Another problem in earlier research is the exclusive application of marginal models. Due to the higher homogeneity of the environmental and genetic factors within families, we believe that obtaining the risk of exposure to a certain disease for a person based on the intrafamily conditions can provide us with more valid results than what we obtain in marginal models, where the risk calculated for a pair (e.g., sibsib) is calculated across the community.
Another advantage of the conditional model used in the present study is that it allows the researcher to determine the coaggregation besides determining the familial aggregation. ^{[30],[31]} Therefore, we fitted the conditional model in the first step which is one of the most common procedures in the epidemiology of diseases. The application of the conditional model QEM as the primary model, which did not have the problems of the early conditional models, division of astigmatism into three phenotypes and a crosssectional populationbased study, and an appropriate sample size have all contributed to solving the aforementioned problems to a great extent, and to making the results more reliable in the relevant community. The present search suggests that different phenotypes of astigmatism have not been investigated with conditional models.
Conclusion   
The results of the present study suggested that a relatively average familial aggregation adjusted for variables such as age, gender, cataract, duration of education, occupation, and BMI in the population of Tehran, Iran. Addition of an affected member into the family, having an affected sibling and/or parents significantly increased the odds of developing the disorder. Also, division of astigmatism into three phenotypes (WTR, ATR, and oblique) strengthened the significance of relations.
Acknowledgments   
This project was partly supported by a grant from the Iranian National Research Center for Medical Sciences, and the random sampling for the study was performed by the Iranian Statistics Center according to the 1996 national census. The study was supported by Tehran University of Medical Sciences as a PhD thesis.
References   
1.  Read SA, Collins MJ, Carney LG. A review of astigmatism and its possible genesis. Clin Exp Optom 2007;90:519. [PUBMED]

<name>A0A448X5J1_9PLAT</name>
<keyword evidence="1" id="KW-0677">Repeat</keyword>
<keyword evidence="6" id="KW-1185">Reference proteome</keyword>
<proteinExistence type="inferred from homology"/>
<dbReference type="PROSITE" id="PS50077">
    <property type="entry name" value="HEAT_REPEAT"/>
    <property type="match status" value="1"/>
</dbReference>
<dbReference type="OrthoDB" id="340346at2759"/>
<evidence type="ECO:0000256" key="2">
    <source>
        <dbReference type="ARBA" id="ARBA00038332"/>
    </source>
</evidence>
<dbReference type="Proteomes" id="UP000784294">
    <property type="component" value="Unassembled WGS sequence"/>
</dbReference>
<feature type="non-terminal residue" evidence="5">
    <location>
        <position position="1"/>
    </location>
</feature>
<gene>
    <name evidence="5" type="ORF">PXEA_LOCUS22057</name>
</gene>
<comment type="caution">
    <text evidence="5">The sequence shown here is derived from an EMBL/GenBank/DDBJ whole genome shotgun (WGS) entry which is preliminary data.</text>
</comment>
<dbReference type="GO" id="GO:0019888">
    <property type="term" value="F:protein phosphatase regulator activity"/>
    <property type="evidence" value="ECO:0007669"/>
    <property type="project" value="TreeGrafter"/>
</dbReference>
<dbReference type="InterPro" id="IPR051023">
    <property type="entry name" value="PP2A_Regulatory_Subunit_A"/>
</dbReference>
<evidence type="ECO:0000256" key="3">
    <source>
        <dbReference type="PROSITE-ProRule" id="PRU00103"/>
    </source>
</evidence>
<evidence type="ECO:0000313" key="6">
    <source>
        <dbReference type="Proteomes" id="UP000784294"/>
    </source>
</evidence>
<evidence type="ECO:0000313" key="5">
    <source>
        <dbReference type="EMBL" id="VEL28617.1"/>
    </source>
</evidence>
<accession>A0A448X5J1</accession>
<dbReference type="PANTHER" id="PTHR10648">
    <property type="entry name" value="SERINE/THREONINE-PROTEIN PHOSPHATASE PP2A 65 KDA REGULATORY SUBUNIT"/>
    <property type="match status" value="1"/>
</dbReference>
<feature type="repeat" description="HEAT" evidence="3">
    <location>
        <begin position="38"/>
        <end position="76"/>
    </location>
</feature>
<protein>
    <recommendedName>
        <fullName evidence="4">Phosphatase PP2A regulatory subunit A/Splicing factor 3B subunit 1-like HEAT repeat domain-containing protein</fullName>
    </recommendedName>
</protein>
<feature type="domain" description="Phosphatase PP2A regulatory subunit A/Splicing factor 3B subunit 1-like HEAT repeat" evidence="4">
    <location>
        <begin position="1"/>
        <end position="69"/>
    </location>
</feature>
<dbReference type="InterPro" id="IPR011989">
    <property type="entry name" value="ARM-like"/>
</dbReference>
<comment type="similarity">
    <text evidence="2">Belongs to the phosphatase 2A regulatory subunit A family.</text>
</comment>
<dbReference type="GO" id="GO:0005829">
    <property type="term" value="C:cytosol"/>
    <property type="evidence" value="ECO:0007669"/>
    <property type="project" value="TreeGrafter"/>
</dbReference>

2.  Hammond CJ, Snieder H, Gilbert CE, Spector TD. Genes and environment in refractive error: The twin eye study. Invest Ophthalmol Vis Sci 2001;42:12326. [PUBMED] 
3.  Dirani M, Islam A, Sbekar SR, Baird PN. Dominant genetic effects on corneal astigmatism: The genes in myopia (GEM) twin study. Invest Ophthalmol Vis Sci 2008;49:133944. 
4.  Clementi M, Angi M, Forabosco P, Di Gianantonio E, Tenconi R. Inheritance of astigmatism: Evidence for a major autosomal dominant locus. Am J Hum Genet 1998;63:82530. [PUBMED] 
5.  Hashemi H, Hatef E, Fotouhi A, Mohammad K. Astigmatism and its determinants in the Tehran population: The Tehran eye study. Ophthalmic Epidemiol 2005;12:37381. [PUBMED] 
6.  Grjibovski AM, Magnus P, Midelfart A, Harris JR. Epidemiology and heritability of astigmatism in Norwegian twins: An analysis of selfreported data. Ophthalmic Epidemiol 2006;13:24552. [PUBMED] 
7.  Teikari J, O'Donnell J, Kaprio J, Koskenvuo M. Genetic and environmental effects on oculometric traits. Optom Vis Sci 1980;66:5949. 
8.  Valluri S, Minkovitz JB, Budak K, Essary LR, Walker RS, Chansue E, et al. Comparative corneal topography and refractive variables in monozygotic and dizygotic twins. Am J Ophthalmol 1999;127:15863. [PUBMED] 
9.  Ip JM, Kifley A, Rose KA, Mitchell P. Refractive findings in children with astigmatic parents: The Sydney Myopia Study. Am J Ophthalmol 2007;144:3046. [PUBMED]